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Investing in Different Asset Classes: The Key To Building a Diversified Portfolio

By 
Austin Ortiz

It has been a wild ride for the equities markets in 2022. Having one of its best months since 2020, the S&P 500 gained 9.1% at the conclusion of July. Although July showed hope for more upside, the S&P 500 is still down 13.6% year-to-date. Additionally, the Federal Reserve has stated that Inflation is still an underlying issue in the economy that must be resolved. Futures pricing indicates a strong likelihood for rate increases to continue for the remainder of the year. 

The equities market has not generated ideal returns for investors, but other markets have shown strength during this stretch of volatility. The commodities market, bond market, real estate market, and other exchange-traded funds and indexes have generated positive returns for investors. A variety of assets have outperformed equity benchmarks like the S & P 500 (INDEXSP: .INX) and Dow Jones Industrial Average (INDEXDJX: .DJI). Investing in assets such as commodities or bonds can help diversify your portfolio during this volatile period in the equities markets. 

What Is Diversification? 

Diversification is the act of investing in a variety of different investments. Money managers and investors diversify their portfolios in order to limit the risk of the underlying portfolio. There is no sole strategy to diversify a portfolio. When diversifying a portfolio, it is important to allocate your capital in a variety of low-correlated or uncorrelated assets to minimize risk and maximize potential returns. 

How To Invest In Different Asset Classes: 

Below are some examples of different asset classes, and how you can invest in them today.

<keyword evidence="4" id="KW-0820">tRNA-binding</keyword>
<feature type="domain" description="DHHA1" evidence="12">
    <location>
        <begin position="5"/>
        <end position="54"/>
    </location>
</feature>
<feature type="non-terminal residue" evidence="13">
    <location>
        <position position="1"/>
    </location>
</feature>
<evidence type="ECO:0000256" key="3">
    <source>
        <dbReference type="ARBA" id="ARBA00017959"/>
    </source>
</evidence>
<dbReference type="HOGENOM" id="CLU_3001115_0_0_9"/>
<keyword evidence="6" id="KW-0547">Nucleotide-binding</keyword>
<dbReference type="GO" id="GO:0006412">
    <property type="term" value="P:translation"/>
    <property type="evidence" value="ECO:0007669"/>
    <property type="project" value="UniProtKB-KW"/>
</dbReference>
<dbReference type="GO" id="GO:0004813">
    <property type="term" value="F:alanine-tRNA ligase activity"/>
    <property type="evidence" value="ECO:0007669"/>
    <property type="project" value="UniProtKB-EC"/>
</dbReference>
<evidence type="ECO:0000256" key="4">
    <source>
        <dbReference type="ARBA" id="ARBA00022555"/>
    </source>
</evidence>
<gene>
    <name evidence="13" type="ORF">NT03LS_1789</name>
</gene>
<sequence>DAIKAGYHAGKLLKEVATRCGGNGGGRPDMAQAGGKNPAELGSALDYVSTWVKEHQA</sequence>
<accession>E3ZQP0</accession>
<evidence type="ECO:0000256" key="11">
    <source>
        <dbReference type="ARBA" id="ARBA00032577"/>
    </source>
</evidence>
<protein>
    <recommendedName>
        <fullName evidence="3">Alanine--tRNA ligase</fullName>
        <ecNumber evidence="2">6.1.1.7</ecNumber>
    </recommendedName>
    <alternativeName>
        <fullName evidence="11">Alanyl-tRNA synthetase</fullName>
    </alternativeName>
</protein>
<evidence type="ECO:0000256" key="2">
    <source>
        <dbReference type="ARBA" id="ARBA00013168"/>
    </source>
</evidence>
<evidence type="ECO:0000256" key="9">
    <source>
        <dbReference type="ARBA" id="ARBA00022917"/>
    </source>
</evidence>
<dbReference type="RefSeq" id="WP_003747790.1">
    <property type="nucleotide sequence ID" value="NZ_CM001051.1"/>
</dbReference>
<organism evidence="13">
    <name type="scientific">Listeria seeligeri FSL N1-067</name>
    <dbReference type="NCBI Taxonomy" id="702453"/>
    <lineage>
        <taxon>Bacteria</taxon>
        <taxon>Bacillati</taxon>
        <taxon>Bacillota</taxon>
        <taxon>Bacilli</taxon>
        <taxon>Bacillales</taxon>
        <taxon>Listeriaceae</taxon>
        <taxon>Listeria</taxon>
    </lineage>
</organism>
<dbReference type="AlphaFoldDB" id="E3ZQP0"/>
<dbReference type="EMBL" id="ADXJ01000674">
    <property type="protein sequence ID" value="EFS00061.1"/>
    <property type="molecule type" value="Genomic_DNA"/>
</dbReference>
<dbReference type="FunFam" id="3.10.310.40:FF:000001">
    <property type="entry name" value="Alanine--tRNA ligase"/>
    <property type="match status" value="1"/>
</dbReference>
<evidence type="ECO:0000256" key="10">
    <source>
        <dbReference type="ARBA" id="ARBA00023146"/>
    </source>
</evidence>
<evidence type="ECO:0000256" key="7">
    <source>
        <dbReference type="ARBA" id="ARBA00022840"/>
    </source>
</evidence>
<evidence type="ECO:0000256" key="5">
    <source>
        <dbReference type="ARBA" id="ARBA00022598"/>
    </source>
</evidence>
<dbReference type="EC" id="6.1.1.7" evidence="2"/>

1. Equities 

Investing in equities is the most popular asset class to invest in. Equities, another term for stocks, are shares issued by a company that represent ownership of a company. The current total market capitalization of United States equities is around 44 trillion dollars. Tesla (NASDAQ: TSLA), Apple (NASDAQ: AAPL), and Amazon (NASDAQ: AMZN), are just a few examples of publicly traded equities in the United States. Investing in equities is risky, since a company must perform well to generate returns for its investors. When the economy is strong, equities tend to perform better than most other asset classes. The opposite can be said when the economy is experiencing a decline or limited growth. Indexes and exchange-traded funds also allow individuals to invest in equities with lowered risk. Examples of these are the SPDR S & P 500 ETF Trust (NYSEARCA: SPY), and the Russell 2000 Index (INDEXRUSSELL: RUT). 

2. Commodities 

Commodities are basic goods used in commerce, and interchangeable with other goods. Most commodities are used as raw materials to manufacture other goods or provide a service. The three main groups for commodities are agriculture, energy, and metals. Individuals invest in commodities since they have a lower relative volatility and rarely experience a decline in demand. Investing in commodities is as simple as buying physical gold and silver, or you can invest in an index fund, like the United States Commodity Index Fund (NYSEARCA: USCI). Other exchange-traded funds that revolved around commodities are the United States Oil Fund (NYSEARCA: USO), which tracks crude oil prices, and the Teucrium Corn Fund (NYSEARCA: CORN), which tracks prices for corn futures. Investing in commodities helps individuals diversify their portfolio since prices are less volatile and less correlated to other asset classes.

3. Bonds